A court has rejected a request from MP David Rath to be released from prison on bail. The District Court for Prague East made the decision on Friday citing concerns that the former governor of Central Bohemia could flee the country. Two other suspects involved in the corruption scandal were released on bail this week. Dr. Rath and five others have been in prison since May, when the then-governor of Central Bohemia was arrested after receiving seven million crowns in a box. He and ten others are charged with bribery and manipulating public tenders.
Justice Minister Pavel Blažek sharply criticised this week’s police raid on the Ministry of Labour in a cabinet meeting on Wednesday, the daily Právo reports. According to the paper, Mr Blažek claimed that Monday’s raid was a theatrical attempt to influence upcoming regional and Senate elections and the police should explain why it was not undertaken earlier or later, after elections. Deputy labour minister Vladimir Šiška and departmental head Milan Hojer were both detained in the raid and accused of bribery and manipulating public tenders, leading Labour Minister Jaromír Drábek of the TOP 09 party to resign two days later. The Justice Minister’s office has so far declined to comment on the matter.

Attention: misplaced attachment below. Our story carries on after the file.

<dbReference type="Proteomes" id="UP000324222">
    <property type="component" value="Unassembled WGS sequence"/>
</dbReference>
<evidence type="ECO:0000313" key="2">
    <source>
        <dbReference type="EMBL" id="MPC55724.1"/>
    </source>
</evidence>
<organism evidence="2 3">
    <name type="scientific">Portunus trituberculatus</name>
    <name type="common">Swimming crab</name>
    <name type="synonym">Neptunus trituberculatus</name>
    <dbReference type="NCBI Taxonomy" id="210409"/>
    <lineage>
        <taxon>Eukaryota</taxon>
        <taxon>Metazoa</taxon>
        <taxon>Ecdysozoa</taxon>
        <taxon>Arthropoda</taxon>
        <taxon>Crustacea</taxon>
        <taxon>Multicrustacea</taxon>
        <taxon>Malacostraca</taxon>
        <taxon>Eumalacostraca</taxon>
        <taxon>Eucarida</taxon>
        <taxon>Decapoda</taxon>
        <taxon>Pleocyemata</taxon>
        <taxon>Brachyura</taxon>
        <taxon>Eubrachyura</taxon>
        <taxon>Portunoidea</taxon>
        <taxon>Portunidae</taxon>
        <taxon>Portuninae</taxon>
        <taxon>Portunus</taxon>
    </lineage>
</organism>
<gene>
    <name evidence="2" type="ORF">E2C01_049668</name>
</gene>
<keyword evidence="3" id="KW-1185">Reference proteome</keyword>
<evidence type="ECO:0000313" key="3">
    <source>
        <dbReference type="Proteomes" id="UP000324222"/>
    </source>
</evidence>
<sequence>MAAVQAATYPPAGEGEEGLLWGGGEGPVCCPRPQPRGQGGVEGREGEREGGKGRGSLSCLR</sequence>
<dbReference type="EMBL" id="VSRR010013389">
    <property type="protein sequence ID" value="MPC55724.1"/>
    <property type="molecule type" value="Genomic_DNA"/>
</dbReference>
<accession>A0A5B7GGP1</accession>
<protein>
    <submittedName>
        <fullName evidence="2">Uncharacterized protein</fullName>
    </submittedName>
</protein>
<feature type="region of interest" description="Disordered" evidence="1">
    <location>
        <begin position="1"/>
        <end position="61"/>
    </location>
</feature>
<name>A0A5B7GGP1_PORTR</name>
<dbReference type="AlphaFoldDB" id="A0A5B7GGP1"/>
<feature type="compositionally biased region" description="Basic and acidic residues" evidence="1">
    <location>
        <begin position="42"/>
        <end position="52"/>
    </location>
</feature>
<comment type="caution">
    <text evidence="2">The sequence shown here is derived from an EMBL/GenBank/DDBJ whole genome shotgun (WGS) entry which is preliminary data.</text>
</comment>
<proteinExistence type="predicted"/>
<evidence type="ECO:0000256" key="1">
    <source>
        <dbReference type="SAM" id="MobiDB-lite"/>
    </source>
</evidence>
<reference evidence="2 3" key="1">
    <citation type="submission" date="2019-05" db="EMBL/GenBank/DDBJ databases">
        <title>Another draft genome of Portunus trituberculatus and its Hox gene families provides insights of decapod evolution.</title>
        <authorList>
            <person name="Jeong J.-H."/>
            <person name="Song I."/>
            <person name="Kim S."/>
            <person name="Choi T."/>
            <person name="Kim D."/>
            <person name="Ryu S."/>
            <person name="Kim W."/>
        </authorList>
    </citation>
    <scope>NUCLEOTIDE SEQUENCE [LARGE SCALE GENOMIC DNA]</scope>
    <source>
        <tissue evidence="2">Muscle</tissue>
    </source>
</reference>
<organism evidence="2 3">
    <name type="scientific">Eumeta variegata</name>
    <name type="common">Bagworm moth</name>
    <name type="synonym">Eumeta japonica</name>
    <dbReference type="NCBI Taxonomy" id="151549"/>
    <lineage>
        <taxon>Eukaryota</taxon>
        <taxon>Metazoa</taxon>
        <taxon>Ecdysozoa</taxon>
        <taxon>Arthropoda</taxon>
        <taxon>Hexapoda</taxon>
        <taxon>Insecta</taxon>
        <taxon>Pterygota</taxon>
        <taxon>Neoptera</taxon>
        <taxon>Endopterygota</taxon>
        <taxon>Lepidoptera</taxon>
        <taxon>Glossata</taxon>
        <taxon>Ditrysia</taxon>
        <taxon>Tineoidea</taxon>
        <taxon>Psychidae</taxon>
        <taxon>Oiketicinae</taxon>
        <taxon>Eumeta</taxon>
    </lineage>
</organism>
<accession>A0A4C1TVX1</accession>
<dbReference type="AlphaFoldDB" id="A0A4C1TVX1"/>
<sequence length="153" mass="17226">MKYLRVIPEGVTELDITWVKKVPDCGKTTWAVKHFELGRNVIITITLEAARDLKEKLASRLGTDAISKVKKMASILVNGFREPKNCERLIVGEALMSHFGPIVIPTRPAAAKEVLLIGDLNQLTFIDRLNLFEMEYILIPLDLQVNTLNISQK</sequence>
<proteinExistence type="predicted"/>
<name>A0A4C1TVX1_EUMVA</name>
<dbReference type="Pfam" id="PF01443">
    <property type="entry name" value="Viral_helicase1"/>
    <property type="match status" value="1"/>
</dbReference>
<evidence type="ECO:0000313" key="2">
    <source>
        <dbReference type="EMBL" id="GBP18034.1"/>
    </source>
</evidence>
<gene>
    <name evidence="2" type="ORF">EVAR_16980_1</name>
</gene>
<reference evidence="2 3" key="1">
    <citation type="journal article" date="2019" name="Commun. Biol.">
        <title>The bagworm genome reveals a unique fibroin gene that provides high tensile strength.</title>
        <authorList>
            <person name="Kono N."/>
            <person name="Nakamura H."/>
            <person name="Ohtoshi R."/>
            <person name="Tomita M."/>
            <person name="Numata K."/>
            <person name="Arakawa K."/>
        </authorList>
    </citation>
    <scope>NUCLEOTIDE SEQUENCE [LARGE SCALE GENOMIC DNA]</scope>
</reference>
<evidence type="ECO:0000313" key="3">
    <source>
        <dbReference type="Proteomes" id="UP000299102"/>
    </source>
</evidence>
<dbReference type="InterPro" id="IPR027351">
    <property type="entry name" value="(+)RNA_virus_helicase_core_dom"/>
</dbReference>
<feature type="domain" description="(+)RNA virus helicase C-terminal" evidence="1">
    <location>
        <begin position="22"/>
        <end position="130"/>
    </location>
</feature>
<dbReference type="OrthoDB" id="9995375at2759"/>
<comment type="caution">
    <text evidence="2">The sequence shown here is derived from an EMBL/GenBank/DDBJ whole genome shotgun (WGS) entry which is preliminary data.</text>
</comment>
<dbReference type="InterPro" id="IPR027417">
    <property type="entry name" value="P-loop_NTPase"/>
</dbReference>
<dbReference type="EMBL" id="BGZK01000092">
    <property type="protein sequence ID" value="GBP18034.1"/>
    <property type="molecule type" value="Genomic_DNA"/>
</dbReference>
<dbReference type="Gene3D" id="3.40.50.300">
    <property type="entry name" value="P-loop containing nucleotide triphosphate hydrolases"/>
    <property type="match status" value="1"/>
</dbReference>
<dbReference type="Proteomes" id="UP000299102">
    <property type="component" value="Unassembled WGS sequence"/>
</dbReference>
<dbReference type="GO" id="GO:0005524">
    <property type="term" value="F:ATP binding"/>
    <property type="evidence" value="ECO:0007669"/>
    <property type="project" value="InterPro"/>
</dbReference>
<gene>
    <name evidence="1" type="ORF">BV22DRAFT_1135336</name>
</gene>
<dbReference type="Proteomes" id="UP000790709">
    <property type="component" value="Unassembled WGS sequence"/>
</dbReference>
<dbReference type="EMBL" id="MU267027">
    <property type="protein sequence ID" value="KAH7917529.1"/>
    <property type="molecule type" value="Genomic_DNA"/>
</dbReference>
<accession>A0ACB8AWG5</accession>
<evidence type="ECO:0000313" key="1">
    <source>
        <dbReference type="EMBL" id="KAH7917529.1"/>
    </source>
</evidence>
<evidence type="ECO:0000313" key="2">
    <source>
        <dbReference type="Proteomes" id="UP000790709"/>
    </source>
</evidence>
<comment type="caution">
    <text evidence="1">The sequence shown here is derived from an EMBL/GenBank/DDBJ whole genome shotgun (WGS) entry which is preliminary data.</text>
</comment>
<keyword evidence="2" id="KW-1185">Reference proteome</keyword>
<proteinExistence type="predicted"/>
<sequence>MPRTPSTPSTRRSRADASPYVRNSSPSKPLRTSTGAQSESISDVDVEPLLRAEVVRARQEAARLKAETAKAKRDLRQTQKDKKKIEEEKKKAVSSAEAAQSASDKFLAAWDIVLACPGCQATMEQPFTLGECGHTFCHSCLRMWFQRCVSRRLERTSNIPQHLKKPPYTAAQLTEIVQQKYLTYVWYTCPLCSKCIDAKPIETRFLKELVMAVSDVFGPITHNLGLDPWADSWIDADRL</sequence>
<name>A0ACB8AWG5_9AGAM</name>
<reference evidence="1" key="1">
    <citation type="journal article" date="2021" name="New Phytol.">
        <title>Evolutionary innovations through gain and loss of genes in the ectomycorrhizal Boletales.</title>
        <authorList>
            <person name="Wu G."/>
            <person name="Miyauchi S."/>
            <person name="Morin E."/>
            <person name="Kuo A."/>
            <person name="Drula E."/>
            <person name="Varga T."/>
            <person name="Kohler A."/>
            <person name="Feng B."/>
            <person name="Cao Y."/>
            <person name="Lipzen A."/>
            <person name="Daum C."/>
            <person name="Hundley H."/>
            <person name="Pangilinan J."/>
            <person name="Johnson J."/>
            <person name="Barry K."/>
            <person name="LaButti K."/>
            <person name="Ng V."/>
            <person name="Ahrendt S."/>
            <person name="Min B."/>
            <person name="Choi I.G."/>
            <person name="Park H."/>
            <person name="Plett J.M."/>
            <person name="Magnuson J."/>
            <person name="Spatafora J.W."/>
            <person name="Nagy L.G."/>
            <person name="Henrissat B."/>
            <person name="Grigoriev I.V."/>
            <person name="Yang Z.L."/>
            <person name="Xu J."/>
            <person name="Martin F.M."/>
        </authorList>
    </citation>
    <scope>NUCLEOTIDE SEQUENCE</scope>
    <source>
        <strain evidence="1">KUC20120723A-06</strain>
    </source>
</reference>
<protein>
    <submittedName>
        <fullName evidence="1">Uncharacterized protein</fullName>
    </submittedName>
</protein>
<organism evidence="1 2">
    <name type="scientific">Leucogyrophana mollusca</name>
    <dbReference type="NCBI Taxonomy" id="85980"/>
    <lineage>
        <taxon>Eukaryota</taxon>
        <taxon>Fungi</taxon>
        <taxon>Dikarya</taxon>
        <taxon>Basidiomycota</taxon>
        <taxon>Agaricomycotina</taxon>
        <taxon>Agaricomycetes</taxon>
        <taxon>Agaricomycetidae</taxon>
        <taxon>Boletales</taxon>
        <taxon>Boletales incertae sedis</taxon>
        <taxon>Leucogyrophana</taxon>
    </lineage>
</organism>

Confidence in the government is at an all-time low, according to a new poll by the STEM agency. The survey suggests that confidence has sunk to 17%, a five-point drop since February. Confidence among followers of the senior ruling party, the Civic Democrats, dropped heavily over the course of the year, from 52% to 38%. The office of the president, meanwhile, showed a 70% confidence rating in September. The Senate and Chamber of Deputies showed results of 28 and 24%, respectively, meaning a decline of two points for the lower house.